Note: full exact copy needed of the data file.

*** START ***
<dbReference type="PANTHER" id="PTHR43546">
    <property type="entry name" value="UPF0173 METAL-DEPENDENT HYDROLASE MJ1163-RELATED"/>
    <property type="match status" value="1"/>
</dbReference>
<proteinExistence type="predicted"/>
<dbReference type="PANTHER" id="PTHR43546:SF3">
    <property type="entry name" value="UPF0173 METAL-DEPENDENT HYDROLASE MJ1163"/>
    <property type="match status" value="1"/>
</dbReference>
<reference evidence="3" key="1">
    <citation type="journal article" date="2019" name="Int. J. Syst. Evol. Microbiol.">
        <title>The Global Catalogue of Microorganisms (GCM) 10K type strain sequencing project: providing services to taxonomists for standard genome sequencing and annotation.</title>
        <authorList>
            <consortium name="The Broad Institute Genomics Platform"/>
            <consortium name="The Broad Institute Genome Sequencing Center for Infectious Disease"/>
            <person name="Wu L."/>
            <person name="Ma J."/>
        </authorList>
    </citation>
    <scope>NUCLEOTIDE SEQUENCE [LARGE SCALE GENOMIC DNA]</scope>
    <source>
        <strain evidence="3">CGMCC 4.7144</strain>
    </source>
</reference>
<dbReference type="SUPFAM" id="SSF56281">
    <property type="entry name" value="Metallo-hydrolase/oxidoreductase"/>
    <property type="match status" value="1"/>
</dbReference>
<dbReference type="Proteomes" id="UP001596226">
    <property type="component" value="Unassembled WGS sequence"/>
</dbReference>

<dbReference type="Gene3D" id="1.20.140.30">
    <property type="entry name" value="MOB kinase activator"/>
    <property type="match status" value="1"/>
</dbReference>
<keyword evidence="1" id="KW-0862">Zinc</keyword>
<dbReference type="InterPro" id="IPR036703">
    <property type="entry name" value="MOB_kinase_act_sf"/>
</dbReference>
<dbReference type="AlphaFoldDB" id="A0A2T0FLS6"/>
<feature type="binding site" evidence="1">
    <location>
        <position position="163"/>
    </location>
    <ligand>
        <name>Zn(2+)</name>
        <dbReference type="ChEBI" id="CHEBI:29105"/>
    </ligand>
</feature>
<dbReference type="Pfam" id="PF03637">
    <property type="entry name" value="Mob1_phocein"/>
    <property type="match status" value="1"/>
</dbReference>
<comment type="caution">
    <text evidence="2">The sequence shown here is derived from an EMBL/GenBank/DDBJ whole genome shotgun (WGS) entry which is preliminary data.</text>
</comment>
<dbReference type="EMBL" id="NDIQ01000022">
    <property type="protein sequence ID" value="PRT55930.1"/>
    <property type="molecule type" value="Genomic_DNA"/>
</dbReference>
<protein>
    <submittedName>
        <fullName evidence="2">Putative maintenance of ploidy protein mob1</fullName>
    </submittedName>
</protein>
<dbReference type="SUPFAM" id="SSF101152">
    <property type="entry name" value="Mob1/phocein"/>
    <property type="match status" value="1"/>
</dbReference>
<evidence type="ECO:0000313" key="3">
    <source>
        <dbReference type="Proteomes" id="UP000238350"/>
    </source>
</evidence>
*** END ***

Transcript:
<dbReference type="PANTHER" id="PTHR43546">
    <property type="entry name" value="UPF0173 METAL-DEPENDENT HYDROLASE MJ1163-RELATED"/>
    <property type="match status" value="1"/>
</dbReference>
<proteinExistence type="predicted"/>
<dbReference type="PANTHER" id="PTHR43546:SF3">
    <property type="entry name" value="UPF0173 METAL-DEPENDENT HYDROLASE MJ1163"/>
    <property type="match status" value="1"/>
</dbReference>
<reference evidence="3" key="1">
    <citation type="journal article" date="2019" name="Int. J. Syst. Evol. Microbiol.">
        <title>The Global Catalogue of Microorganisms (GCM) 10K type strain sequencing project: providing services to taxonomists for standard genome sequencing and annotation.</title>
        <authorList>
            <consortium name="The Broad Institute Genomics Platform"/>
            <consortium name="The Broad Institute Genome Sequencing Center for Infectious Disease"/>
            <person name="Wu L."/>
            <person name="Ma J."/>
        </authorList>
    </citation>
    <scope>NUCLEOTIDE SEQUENCE [LARGE SCALE GENOMIC DNA]</scope>
    <source>
        <strain evidence="3">CGMCC 4.7144</strain>
    </source>
</reference>
<dbReference type="SUPFAM" id="SSF56281">
    <property type="entry name" value="Metallo-hydrolase/oxidoreductase"/>
    <property type="match status" value="1"/>
</dbReference>
<dbReference type="Proteomes" id="UP001596226">
    <property type="component" value="Unassembled WGS sequence"/>
</dbReference>

<dbReference type="Gene3D" id="1.20.140.30">
    <property type="entry name" value="MOB kinase activator"/>
    <property type="match status" value="1"/>
</dbReference>
<keyword evidence="1" id="KW-0862">Zinc</keyword>
<dbReference type="InterPro" id="IPR036703">
    <property type="entry name" value="MOB_kinase_act_sf"/>
</dbReference>
<dbReference type="AlphaFoldDB" id="A0A2T0FLS6"/>
<feature type="binding site" evidence="1">
    <location>
        <position position="163"/>
    </location>
    <ligand>
        <name>Zn(2+)</name>
        <dbReference type="ChEBI" id="CHEBI:29105"/>
    </ligand>
</feature>
<dbReference type="Pfam" id="PF03637">
    <property type="entry name" value="Mob1_phocein"/>
    <property type="match status" value="1"/>
</dbReference>
<comment type="caution">
    <text evidence="2">The sequence shown here is derived from an EMBL/GenBank/DDBJ whole genome shotgun (WGS) entry which is preliminary data.</text>
</comment>
<dbReference type="EMBL" id="NDIQ01000022">
    <property type="protein sequence ID" value="PRT55930.1"/>
    <property type="molecule type" value="Genomic_DNA"/>
</dbReference>
<protein>
    <submittedName>
        <fullName evidence="2">Putative maintenance of ploidy protein mob1</fullName>
    </submittedName>
</protein>
<dbReference type="SUPFAM" id="SSF101152">
    <property type="entry name" value="Mob1/phocein"/>
    <property type="match status" value="1"/>
</dbReference>
<evidence type="ECO:0000313" key="3">
    <source>
        <dbReference type="Proteomes" id="UP000238350"/>
    </source>
</evidence>